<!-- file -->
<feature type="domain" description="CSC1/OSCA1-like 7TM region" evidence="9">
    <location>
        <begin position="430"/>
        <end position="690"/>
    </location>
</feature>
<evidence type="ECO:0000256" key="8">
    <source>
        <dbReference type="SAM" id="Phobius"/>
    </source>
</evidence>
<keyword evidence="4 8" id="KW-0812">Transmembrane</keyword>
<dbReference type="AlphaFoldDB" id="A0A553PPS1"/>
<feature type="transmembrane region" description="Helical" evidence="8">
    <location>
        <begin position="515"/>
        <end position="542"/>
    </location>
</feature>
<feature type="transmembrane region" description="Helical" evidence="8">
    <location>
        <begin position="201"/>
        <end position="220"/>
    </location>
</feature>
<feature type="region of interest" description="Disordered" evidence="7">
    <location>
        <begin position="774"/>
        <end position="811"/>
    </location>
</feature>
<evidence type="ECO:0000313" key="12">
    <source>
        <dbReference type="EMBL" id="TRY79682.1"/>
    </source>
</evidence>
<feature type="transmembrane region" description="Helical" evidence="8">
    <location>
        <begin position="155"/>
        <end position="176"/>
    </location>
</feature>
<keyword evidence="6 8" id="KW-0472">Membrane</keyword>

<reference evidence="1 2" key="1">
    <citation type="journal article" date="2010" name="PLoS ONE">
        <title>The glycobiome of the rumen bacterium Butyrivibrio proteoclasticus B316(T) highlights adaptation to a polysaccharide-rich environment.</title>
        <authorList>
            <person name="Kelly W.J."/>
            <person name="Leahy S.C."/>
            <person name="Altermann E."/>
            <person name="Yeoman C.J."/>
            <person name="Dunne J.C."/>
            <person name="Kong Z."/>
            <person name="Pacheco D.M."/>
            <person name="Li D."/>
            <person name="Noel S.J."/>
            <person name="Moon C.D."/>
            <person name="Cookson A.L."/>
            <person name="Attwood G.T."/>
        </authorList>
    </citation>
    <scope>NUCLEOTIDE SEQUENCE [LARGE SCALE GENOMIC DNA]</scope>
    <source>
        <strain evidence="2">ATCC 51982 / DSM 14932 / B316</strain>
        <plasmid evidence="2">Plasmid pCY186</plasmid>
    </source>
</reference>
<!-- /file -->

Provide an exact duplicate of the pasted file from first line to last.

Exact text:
<feature type="domain" description="CSC1/OSCA1-like 7TM region" evidence="9">
    <location>
        <begin position="430"/>
        <end position="690"/>
    </location>
</feature>
<evidence type="ECO:0000256" key="8">
    <source>
        <dbReference type="SAM" id="Phobius"/>
    </source>
</evidence>
<keyword evidence="4 8" id="KW-0812">Transmembrane</keyword>
<dbReference type="AlphaFoldDB" id="A0A553PPS1"/>
<feature type="transmembrane region" description="Helical" evidence="8">
    <location>
        <begin position="515"/>
        <end position="542"/>
    </location>
</feature>
<feature type="transmembrane region" description="Helical" evidence="8">
    <location>
        <begin position="201"/>
        <end position="220"/>
    </location>
</feature>
<feature type="region of interest" description="Disordered" evidence="7">
    <location>
        <begin position="774"/>
        <end position="811"/>
    </location>
</feature>
<evidence type="ECO:0000313" key="12">
    <source>
        <dbReference type="EMBL" id="TRY79682.1"/>
    </source>
</evidence>
<feature type="transmembrane region" description="Helical" evidence="8">
    <location>
        <begin position="155"/>
        <end position="176"/>
    </location>
</feature>
<keyword evidence="6 8" id="KW-0472">Membrane</keyword>

<reference evidence="1 2" key="1">
    <citation type="journal article" date="2010" name="PLoS ONE">
        <title>The glycobiome of the rumen bacterium Butyrivibrio proteoclasticus B316(T) highlights adaptation to a polysaccharide-rich environment.</title>
        <authorList>
            <person name="Kelly W.J."/>
            <person name="Leahy S.C."/>
            <person name="Altermann E."/>
            <person name="Yeoman C.J."/>
            <person name="Dunne J.C."/>
            <person name="Kong Z."/>
            <person name="Pacheco D.M."/>
            <person name="Li D."/>
            <person name="Noel S.J."/>
            <person name="Moon C.D."/>
            <person name="Cookson A.L."/>
            <person name="Attwood G.T."/>
        </authorList>
    </citation>
    <scope>NUCLEOTIDE SEQUENCE [LARGE SCALE GENOMIC DNA]</scope>
    <source>
        <strain evidence="2">ATCC 51982 / DSM 14932 / B316</strain>
        <plasmid evidence="2">Plasmid pCY186</plasmid>
    </source>
</reference>